Should poverty policy be built around housing vouchers? Making sense of the evidence.
January 15, 2008
Prof. Larson, I hope you are right: Legacy Admits and the Constitution's Nobility Clauses
Adam Liptak has just written an interesting N.Y. Times article on legacy admits, "A Hereditary Perk the Founding Fathers Failed to Anticipate," Jan. 15, 2008. In the article, Liptak presents the standard defense of legacy admissions practices but ends by presenting Prof. Carlton F.W. Larson's nobility clause constitutional argument against such practices. His paper is "Titles of Nobility, Hereditary Privilege, and the Unconstitutionality of Legacy Preferences in Public School Admissions," and the abstract is below:
This Article argues that legacy preferences in public university admissions violate the Constitution's prohibition on titles of nobility. Examining considerable evidence from the late eighteenth century, the Article argues that the Nobility Clauses were not limited to the prohibition of certain distinctive titles, such as "duke" or "earl," but had a substantive content that included a prohibition on all hereditary privileges with respect to state institutions. The Article places special emphasis on the dispute surrounding the formation of the Society of the Cincinnati, a hereditary organization formed by officers of the Continental Army. This Society was repeatedly denounced by prominent Americans as a violation of the Articles of Confederation's prohibition on titles of nobility. This interpretation of the Nobility Clauses as a prohibition on hereditary privilege was echoed during the ratification of the Constitution and the post-ratification period.
This Article also sets forth a framework for building a modern jurisprudence under the Nobility Clauses and concludes that legacy preferences are blatantly inconsistent with the Constitution's prohibition on hereditary privilege. Indeed, the closest analogues to such preferences in American law are the notorious "grandfather clauses" of the Jim Crow South, under which access to the ballot was predicated upon the status of one's ancestors. The Article considers a variety of counterarguments supporting the practice of legacy preferences and concludes that none of them are sufficient to surmount the Nobility Clauses' prohibition of hereditary privilege.
The article also references a NBER working paper by Jonathan Meer and Harvey Rosen, "Altruism and the Child-Cycle of Alumni Giving" (2007), the abstract is below:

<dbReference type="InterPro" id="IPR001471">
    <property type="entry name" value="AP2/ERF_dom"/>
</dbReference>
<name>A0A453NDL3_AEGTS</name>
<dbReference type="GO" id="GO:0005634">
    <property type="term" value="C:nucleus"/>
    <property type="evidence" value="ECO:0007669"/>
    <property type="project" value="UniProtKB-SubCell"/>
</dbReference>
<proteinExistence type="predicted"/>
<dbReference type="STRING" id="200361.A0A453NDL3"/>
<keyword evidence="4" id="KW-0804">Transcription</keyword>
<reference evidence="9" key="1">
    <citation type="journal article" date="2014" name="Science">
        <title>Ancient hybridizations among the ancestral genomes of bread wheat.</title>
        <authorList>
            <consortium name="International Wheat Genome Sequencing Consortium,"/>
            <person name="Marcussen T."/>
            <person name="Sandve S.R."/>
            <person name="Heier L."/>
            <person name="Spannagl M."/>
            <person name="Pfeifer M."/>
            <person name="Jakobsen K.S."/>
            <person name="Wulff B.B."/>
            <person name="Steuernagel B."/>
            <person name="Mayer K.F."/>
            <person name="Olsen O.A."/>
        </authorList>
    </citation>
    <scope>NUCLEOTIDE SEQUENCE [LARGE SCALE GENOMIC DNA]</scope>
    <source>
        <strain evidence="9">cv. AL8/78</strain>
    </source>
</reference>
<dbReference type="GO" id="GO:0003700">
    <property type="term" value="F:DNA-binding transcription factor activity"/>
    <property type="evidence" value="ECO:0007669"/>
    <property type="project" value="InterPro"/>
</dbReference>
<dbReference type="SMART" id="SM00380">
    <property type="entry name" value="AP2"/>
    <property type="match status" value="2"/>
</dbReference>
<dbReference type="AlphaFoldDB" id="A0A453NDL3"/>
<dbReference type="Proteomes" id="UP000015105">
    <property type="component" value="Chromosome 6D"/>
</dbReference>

This paper uses a unique data set to assess whether donors' contributions to a nonprofit institution are affected by the perception that the institution might confer a reciprocal benefit. We study alumni contributions to an anonymous research university. Inter alia, the data include information on the ages of the alumni's children, whether they applied for admission to the university, and if so, whether they were accepted. The premise of our analysis is simple: If alumni believe that donations will increase the likelihood of admission for their children and if this belief helps motivate their giving, then the pattern of giving should vary systematically with the ages of their children, whether the children ultimately apply to university, and the outcome of the admissions process. We refer to this pattern as the child-cycle of alumni giving. If the child-cycle is operative, one would observe that, ceteris paribus, the presence of children increases the propensity to give, that giving drops off after the admissions decision is made, and that the decline is greater when the child is rejected by the university. Further, under the joint hypothesis that alumni can reasonably predict the likelihood that their children will someday apply to the university and that reciprocity in the form of a higher probability of admission is expected, we expect that alumni with children in their early teens who eventually apply will give more than alumni whose teenagers do not. The evidence is strongly consistent with the child-cycle pattern. Thus, while altruism drives some giving, the hope for a reciprocal benefit plays a role as well. Using our results, we compute rough estimates of the proportion of giving due to selfish motives.